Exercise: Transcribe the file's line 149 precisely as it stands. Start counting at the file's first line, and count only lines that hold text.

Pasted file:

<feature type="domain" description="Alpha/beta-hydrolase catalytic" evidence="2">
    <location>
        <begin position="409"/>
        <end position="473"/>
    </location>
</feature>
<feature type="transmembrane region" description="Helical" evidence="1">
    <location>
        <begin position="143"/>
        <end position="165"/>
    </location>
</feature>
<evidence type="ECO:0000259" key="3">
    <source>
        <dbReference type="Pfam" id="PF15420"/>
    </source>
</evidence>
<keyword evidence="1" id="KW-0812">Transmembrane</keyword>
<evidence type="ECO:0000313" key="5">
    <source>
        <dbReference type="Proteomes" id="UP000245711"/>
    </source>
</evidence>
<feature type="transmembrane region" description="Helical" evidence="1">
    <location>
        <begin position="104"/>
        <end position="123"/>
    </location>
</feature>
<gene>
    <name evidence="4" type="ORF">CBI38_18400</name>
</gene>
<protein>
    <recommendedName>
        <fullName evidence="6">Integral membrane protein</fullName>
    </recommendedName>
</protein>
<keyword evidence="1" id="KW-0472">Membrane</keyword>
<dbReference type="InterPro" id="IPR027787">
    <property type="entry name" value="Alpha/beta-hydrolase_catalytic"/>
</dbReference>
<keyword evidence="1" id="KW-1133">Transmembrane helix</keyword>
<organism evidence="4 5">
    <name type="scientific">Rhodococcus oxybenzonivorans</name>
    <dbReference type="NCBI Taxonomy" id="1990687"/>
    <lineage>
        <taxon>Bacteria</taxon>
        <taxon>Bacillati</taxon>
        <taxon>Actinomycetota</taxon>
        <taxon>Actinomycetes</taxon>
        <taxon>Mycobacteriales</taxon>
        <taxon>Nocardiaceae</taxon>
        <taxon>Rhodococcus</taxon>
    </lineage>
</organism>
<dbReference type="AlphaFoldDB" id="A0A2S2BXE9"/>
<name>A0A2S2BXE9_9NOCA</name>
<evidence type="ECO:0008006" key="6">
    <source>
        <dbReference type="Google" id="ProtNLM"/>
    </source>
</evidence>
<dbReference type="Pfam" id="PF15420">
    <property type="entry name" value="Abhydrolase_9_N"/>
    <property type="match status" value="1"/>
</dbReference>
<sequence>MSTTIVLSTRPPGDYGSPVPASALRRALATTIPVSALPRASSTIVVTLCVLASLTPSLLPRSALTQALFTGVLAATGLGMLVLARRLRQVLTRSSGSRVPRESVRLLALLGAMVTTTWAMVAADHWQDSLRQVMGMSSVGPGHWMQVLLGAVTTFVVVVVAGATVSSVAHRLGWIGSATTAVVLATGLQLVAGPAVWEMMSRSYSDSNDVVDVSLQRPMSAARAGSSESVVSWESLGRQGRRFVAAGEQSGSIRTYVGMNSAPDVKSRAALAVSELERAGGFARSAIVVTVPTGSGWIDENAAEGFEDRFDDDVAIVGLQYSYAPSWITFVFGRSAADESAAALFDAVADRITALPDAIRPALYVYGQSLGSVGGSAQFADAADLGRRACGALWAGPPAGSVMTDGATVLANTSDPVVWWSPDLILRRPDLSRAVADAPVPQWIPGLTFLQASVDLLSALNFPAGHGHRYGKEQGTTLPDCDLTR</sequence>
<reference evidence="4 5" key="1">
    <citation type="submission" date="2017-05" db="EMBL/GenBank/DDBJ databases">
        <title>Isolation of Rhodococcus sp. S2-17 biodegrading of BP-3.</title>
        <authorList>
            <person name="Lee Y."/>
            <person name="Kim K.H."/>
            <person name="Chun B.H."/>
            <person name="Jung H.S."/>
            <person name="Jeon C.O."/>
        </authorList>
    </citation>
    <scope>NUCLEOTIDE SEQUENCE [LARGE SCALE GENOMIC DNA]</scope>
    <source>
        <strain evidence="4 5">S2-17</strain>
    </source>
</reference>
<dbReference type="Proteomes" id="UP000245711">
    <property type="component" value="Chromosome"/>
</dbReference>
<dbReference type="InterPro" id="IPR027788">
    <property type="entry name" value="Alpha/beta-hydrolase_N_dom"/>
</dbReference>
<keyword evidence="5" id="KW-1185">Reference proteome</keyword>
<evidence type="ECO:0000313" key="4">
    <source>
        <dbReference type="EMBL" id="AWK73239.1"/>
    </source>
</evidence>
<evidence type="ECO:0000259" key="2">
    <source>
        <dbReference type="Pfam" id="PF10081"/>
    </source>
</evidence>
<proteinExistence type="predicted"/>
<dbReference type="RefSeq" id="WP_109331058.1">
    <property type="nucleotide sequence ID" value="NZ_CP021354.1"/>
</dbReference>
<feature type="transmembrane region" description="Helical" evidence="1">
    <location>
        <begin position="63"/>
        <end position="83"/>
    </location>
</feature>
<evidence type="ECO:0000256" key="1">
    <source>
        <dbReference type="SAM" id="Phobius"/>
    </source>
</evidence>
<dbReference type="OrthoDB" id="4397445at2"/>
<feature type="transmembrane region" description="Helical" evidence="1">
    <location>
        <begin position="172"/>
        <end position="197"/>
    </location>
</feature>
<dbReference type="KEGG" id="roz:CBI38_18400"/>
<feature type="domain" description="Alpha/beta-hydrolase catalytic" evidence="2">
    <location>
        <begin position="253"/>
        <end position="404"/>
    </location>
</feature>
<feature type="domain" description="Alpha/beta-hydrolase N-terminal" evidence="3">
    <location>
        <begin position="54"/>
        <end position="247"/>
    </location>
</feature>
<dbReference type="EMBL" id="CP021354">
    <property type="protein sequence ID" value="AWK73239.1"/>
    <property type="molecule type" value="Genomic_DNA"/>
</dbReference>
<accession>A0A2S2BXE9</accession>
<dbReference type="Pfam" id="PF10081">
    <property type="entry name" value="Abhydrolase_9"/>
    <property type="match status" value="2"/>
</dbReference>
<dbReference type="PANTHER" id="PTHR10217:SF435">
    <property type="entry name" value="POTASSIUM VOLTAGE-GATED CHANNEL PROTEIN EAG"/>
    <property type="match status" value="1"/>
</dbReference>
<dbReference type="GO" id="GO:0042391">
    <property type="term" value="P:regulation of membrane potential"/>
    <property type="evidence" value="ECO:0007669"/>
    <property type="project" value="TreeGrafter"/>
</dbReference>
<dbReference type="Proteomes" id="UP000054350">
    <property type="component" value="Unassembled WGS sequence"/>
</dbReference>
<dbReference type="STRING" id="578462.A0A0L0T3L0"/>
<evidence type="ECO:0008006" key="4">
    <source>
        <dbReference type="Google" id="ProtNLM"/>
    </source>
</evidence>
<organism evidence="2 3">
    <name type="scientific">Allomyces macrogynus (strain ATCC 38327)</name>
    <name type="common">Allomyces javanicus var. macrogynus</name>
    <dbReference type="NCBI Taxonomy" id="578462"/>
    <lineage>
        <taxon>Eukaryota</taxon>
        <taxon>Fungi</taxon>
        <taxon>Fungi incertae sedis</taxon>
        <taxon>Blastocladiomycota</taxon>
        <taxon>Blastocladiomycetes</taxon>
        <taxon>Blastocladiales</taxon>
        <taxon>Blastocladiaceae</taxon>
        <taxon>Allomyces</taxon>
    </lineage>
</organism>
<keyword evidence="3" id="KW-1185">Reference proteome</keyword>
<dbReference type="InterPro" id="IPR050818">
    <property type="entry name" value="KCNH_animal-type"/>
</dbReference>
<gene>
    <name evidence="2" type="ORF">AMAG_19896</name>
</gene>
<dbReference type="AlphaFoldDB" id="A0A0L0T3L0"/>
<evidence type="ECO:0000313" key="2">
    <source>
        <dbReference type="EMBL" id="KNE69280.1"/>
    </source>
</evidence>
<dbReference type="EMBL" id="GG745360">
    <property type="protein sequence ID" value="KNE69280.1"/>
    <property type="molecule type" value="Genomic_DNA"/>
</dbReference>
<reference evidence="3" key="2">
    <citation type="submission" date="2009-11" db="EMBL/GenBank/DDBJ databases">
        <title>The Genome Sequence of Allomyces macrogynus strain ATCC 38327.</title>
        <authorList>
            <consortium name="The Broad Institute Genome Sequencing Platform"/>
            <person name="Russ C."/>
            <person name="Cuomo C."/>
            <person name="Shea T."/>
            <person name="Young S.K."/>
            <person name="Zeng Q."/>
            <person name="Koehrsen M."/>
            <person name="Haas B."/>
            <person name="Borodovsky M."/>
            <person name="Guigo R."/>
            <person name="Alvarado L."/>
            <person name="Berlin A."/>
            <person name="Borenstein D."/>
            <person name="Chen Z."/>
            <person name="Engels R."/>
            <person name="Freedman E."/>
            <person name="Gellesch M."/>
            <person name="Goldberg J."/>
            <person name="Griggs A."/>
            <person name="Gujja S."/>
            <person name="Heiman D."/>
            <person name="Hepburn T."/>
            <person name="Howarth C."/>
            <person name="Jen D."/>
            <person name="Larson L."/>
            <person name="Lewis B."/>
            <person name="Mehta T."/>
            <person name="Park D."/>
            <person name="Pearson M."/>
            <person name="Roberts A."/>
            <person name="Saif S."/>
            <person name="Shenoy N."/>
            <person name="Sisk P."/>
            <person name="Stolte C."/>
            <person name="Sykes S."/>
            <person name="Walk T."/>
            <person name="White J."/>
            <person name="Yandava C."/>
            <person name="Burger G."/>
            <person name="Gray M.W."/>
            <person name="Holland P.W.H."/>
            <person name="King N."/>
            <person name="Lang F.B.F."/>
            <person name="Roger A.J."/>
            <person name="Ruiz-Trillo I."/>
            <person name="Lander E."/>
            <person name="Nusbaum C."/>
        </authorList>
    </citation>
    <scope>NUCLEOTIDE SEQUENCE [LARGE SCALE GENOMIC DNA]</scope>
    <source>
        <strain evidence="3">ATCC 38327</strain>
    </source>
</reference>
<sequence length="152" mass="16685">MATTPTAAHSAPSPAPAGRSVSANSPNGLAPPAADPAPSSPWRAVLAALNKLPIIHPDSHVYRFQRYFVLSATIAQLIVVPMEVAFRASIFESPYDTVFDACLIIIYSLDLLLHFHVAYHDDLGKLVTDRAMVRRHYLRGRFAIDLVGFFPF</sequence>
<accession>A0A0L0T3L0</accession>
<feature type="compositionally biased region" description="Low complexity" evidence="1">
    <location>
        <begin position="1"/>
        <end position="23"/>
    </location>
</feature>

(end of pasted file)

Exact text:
<dbReference type="GO" id="GO:0042391">